' O place of bliss ! renewer of my woes !
Give me account, where is my noble fere ?
Whom in thy walls thou d[id]st each night enclose ;
To other lief ; but unto me most dear.'
Echo, alas ! that doth my sorrow rue,
Returns thereto a hollow sound of plaint.
Thus I alone, where all my freedom grew,
In prison pine, with bondage and restraint :
And with remembrance of the greater grief,
To banish the less, I find my chief relief.
|A SATIRE AGAINST THE CITIZENS OF LONDON.|
|Epitaph on Sir Thomas Wyatt's death|
OF THE SAME.
WYATT resteth here, that quick could never rest :
Whose heavenly gifts increased by disdain ;
And virtue sank the deeper in his breast :
Such profit he by envy could obtain.
A head, where wisdom mysteries did frame ;
Whose hammers beat still in that lively brain,
As on a stithe,1 where that some work of fame
Was daily wrought, to turn to Britain's gain.
A visage stern, and mild ; where both did grow
Vice to contemn, in virtue to rejoice :
Amid great storms, whom grace assured so,
To live upright, and smile at fortune's choice.
A hand, that taught what might be said in rhyme ;
That reft Chaucer the glory of his wit.
A mark, the which (unperfected for time)
Some may approach, but never none shall hit.
A tongue that serv'd in foreign realms his king ;
Whose courteous talk to virtue did inflame
Each noble heart ; a worthy guide to bring
Our English youth by travail unto fame.
An eye, whose judgment none effect could blind,
Friends to allure, and foes to reconcile ;
Whose piercing look did represent a mind
With virtue fraught, reposed, void of guile.
A heart, where dread was never so imprest
To hide the thought that might the truth advance ;
In neither fortune loft, nor yet represt,
To swell in wealth, or yield unto mischance.
A valiant corpse, where force and beauty met :
Happy, alas! too happy, but for foes,
Lived, and ran the race that nature set ;
Of manhood's shape, where she the mould did lose.
But to the heavens that simple soul is fled,
Which left, with such as covet Christ to know,
Witness of faith, that never shall be dead ;
Sent for our health, but not received so.
Thus for our guilt this jewel have we lost ;
The earth his bones, the heaven possess his ghost.
1 Forge, or anvil.
LOVE THAT DOTH REIGN AND LIVE WITHIN MY THOUGHT
Love that doth reign and live within my thought
And built his seat withing my captive breast
Clad in arms wherein with me he fought,
Oft in my face he doth his banner rest.
But she that taught me love and suffer pain,
My doubtful hope and eke my hot desire
With shamefaced look to shadow and refrain, Her smiling grace converteth straight to ire.
And coward Love, then, to the heart apace Taketh his flight, where he doth lurk and 'plain, His purpose lost, and dare not show his face. For my lord's guilt thus faultless bide I pain,
Yet from my lord shall not my foot remove,-- Sweet is the death that taketh end by love.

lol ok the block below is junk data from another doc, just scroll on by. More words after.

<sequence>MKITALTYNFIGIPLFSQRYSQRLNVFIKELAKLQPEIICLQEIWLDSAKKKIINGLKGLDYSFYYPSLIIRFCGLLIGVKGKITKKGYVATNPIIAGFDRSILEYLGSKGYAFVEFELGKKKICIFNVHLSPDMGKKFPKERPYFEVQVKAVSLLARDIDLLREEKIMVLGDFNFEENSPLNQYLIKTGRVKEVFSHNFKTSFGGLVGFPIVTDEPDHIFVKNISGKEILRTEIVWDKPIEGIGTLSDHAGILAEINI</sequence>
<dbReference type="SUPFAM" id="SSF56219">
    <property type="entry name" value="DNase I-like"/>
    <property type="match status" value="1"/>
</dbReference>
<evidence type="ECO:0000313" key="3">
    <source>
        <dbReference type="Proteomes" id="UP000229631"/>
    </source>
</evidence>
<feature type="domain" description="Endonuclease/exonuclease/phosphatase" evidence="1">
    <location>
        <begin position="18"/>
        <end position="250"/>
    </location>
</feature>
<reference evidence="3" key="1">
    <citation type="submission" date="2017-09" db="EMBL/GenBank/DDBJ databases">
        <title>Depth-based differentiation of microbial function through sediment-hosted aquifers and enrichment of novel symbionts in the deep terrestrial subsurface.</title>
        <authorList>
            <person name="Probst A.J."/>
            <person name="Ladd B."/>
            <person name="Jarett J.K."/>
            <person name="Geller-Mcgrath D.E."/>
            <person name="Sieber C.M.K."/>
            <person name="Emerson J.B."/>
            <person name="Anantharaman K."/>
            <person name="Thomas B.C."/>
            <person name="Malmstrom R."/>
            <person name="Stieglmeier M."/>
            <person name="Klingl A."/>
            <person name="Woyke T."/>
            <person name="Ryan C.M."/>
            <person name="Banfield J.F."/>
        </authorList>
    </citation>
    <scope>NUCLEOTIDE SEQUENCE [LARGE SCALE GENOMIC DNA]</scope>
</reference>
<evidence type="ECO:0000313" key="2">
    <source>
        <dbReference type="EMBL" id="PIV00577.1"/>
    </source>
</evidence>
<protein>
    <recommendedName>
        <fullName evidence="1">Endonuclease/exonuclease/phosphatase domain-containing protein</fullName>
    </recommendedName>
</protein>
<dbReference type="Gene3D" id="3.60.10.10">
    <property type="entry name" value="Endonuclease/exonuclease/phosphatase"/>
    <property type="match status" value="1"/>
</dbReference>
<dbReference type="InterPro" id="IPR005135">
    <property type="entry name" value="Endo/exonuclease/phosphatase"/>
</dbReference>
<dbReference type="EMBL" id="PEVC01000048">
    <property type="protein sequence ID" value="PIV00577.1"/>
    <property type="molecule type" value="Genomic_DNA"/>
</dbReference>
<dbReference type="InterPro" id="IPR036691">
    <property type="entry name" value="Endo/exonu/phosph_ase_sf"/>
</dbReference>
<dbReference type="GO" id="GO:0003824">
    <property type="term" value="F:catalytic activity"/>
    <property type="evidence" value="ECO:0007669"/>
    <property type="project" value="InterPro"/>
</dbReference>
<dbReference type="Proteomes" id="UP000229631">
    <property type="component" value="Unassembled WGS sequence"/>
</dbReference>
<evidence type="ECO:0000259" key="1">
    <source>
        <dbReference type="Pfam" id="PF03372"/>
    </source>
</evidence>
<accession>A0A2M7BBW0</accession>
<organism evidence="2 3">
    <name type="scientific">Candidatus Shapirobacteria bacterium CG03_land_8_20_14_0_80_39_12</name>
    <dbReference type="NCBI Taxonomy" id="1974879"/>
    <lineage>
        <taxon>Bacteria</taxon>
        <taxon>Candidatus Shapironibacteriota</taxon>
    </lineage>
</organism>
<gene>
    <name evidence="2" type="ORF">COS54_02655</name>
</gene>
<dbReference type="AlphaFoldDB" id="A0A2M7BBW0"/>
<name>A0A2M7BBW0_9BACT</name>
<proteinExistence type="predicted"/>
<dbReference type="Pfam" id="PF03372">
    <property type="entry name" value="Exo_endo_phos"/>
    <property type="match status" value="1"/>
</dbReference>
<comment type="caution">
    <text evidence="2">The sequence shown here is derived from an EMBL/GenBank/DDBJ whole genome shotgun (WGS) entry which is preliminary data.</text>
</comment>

Note: The sonnet above is translated from Petrarch. Compare with Wyatt's sonnet <a class="external" href="http://www.sonnets.org/wyatt.htm#002" rel="nofollow" target="_blank">"The long love that in my heart doth harbor..."</a> or with a <a class="external" href="http://www.sonnets.org/petrarch.htm" rel="nofollow" target="_blank">literal translation from the Italian</a>.
SET ME WHEREAS THE SUN DOTH PARCH THE GREEN
Set me wheras the sun doth parch the green
Or where his beams do not dissolve the ice,
In temperate heat where he is felt and seen;
In presence prest of people, mad or wise;
Set me in high or yet in low degree,
In longest night or in the shortest day,
In clearest sky or where clouds thickest be,
In lusty youth or when my hairs are gray.
Set me in heaven, in earth, or else in hell;
In hill, or dale, or in the foaming flood;
Thrall or at large, alive whereso I dwell,
Sick or in health, in evil fame or good:
Hers will I be, and only with this thought
Content myself although my chance be nought.
|FROM TUSCAN CAME MY LADY'S WORTHY RACE|
From Tuscan came my lady's worthy race;
Fair Florence was sometime her ancient seat.
The western isle whose pleasant shore doth face
Wild Camber's cliffs, did give her lively heat.
Foster'd she was with milk of Irish breast;
Her sire an earl, her dame of princes' blood.
From tender years in Britain she doth rest
With a king's child, where she tastes ghostly food.
Hunsdon did first present her to mine eyen;
Bright is her hue, and *Geraldine she hight;
Hampton me taught to wish her first for mine;
And Windsor, alas, doth chase me from her sight.
Beauty her mate, her virtues from above:
Happy is he that may obtain her love.
Probably composed in 1537, while Surrey was briefly imprisoned at Windsor for striking a courtier within the royal grounds. *Geraldine was Elizabeth Fitzgerald, a daughter of the Earl of Kildare. Born in Ireland ca. 1528, she was brought by her father to England in 1533. She married an old widower in 1543.
A Praise of His Love
|A SONG WRITTEN BY THE EARL OF SURREY. |
OF A LADY THAT REFUSED TO DANCE WITH HIM. (Anne Stanhope, Lady Hertford)